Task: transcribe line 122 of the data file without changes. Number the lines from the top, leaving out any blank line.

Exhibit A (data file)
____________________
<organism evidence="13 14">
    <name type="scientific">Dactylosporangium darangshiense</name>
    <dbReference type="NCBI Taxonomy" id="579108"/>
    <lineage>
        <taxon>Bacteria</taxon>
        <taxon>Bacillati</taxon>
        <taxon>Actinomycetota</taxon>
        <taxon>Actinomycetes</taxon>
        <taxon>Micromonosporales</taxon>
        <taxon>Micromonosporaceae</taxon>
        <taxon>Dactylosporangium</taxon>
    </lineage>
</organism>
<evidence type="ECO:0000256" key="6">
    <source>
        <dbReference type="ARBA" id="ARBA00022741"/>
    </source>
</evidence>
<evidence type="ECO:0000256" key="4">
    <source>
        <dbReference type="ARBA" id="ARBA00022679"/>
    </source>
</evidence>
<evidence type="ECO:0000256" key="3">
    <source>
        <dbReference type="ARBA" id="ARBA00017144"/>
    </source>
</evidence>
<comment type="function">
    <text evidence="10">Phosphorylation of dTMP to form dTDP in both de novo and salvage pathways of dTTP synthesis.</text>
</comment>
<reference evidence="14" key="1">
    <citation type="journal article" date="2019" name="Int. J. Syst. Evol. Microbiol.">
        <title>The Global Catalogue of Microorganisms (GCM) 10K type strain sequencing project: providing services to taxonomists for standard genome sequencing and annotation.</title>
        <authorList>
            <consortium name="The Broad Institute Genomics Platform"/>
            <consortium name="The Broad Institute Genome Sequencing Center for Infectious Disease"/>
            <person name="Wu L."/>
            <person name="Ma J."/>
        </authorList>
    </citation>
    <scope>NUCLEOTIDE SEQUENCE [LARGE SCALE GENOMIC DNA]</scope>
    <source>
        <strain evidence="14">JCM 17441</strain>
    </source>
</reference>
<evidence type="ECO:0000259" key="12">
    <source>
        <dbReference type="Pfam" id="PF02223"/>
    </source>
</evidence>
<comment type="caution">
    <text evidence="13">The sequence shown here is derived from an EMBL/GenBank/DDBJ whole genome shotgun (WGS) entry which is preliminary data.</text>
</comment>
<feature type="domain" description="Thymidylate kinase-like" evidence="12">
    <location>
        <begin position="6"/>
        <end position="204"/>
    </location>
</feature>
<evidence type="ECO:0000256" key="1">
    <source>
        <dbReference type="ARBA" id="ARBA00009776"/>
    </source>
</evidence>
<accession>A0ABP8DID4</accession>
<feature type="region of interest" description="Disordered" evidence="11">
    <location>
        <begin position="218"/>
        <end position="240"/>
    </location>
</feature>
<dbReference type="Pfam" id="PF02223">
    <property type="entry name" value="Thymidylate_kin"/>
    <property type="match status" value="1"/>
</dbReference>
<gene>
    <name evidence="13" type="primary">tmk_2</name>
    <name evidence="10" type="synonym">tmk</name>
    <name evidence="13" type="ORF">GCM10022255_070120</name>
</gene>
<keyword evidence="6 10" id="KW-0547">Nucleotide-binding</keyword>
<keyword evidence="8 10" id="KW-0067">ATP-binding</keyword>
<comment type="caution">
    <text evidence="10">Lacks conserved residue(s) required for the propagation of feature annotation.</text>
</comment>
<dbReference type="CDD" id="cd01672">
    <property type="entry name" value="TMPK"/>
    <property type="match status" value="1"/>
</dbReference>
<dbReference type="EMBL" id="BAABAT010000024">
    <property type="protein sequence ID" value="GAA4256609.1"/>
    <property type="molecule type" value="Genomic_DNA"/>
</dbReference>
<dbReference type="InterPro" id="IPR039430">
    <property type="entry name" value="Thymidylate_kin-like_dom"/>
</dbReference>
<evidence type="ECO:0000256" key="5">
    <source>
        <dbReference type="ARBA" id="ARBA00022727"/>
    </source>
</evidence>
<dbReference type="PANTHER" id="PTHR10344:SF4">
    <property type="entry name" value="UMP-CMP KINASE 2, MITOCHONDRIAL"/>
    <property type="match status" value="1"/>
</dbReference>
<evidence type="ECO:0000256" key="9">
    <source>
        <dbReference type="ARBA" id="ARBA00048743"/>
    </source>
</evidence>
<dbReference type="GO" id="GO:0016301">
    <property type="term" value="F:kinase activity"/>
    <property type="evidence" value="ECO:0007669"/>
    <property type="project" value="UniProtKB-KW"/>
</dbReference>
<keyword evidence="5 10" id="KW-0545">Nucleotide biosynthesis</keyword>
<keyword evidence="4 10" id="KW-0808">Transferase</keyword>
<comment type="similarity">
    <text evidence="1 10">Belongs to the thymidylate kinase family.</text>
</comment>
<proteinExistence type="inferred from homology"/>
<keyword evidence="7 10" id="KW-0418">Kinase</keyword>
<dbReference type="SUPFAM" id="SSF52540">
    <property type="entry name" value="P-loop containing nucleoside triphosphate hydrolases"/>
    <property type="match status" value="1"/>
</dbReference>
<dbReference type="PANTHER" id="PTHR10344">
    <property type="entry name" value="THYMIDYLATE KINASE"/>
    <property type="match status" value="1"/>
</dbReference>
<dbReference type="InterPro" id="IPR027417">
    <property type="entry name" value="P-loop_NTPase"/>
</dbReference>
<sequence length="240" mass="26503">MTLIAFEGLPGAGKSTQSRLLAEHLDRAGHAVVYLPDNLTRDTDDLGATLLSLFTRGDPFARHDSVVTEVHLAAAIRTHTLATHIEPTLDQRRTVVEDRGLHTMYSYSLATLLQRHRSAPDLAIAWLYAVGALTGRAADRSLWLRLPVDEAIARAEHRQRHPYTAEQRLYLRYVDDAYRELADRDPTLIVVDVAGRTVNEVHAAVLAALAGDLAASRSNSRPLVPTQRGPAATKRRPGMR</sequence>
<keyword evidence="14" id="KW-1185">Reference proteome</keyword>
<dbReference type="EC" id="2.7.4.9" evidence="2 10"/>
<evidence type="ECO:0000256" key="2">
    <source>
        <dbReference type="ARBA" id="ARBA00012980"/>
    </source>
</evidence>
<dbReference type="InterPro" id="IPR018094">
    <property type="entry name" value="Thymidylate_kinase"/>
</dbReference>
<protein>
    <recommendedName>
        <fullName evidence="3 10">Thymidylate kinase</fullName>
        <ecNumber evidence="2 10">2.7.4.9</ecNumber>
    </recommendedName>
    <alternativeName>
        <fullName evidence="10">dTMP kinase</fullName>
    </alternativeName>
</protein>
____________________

<proteinExistence type="inferred from homology"/>